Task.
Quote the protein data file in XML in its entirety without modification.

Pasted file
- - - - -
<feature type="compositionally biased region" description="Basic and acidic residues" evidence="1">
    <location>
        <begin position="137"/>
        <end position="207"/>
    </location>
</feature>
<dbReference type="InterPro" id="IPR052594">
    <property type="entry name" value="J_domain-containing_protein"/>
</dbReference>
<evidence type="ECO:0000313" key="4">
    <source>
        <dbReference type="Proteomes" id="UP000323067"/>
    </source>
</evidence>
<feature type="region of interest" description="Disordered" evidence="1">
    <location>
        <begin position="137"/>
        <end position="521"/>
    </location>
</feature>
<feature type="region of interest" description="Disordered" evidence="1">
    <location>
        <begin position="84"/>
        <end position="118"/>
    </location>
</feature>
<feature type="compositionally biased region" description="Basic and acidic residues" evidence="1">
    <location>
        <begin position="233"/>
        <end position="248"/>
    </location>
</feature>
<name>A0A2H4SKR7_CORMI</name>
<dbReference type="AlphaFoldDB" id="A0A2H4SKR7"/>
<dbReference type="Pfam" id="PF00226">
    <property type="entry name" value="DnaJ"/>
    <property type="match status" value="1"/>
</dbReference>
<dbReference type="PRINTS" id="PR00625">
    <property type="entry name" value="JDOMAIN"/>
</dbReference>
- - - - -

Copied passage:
<feature type="compositionally biased region" description="Basic and acidic residues" evidence="1">
    <location>
        <begin position="137"/>
        <end position="207"/>
    </location>
</feature>
<dbReference type="InterPro" id="IPR052594">
    <property type="entry name" value="J_domain-containing_protein"/>
</dbReference>
<evidence type="ECO:0000313" key="4">
    <source>
        <dbReference type="Proteomes" id="UP000323067"/>
    </source>
</evidence>
<feature type="region of interest" description="Disordered" evidence="1">
    <location>
        <begin position="137"/>
        <end position="521"/>
    </location>
</feature>
<feature type="region of interest" description="Disordered" evidence="1">
    <location>
        <begin position="84"/>
        <end position="118"/>
    </location>
</feature>
<feature type="compositionally biased region" description="Basic and acidic residues" evidence="1">
    <location>
        <begin position="233"/>
        <end position="248"/>
    </location>
</feature>
<name>A0A2H4SKR7_CORMI</name>
<dbReference type="AlphaFoldDB" id="A0A2H4SKR7"/>
<dbReference type="Pfam" id="PF00226">
    <property type="entry name" value="DnaJ"/>
    <property type="match status" value="1"/>
</dbReference>
<dbReference type="PRINTS" id="PR00625">
    <property type="entry name" value="JDOMAIN"/>
</dbReference>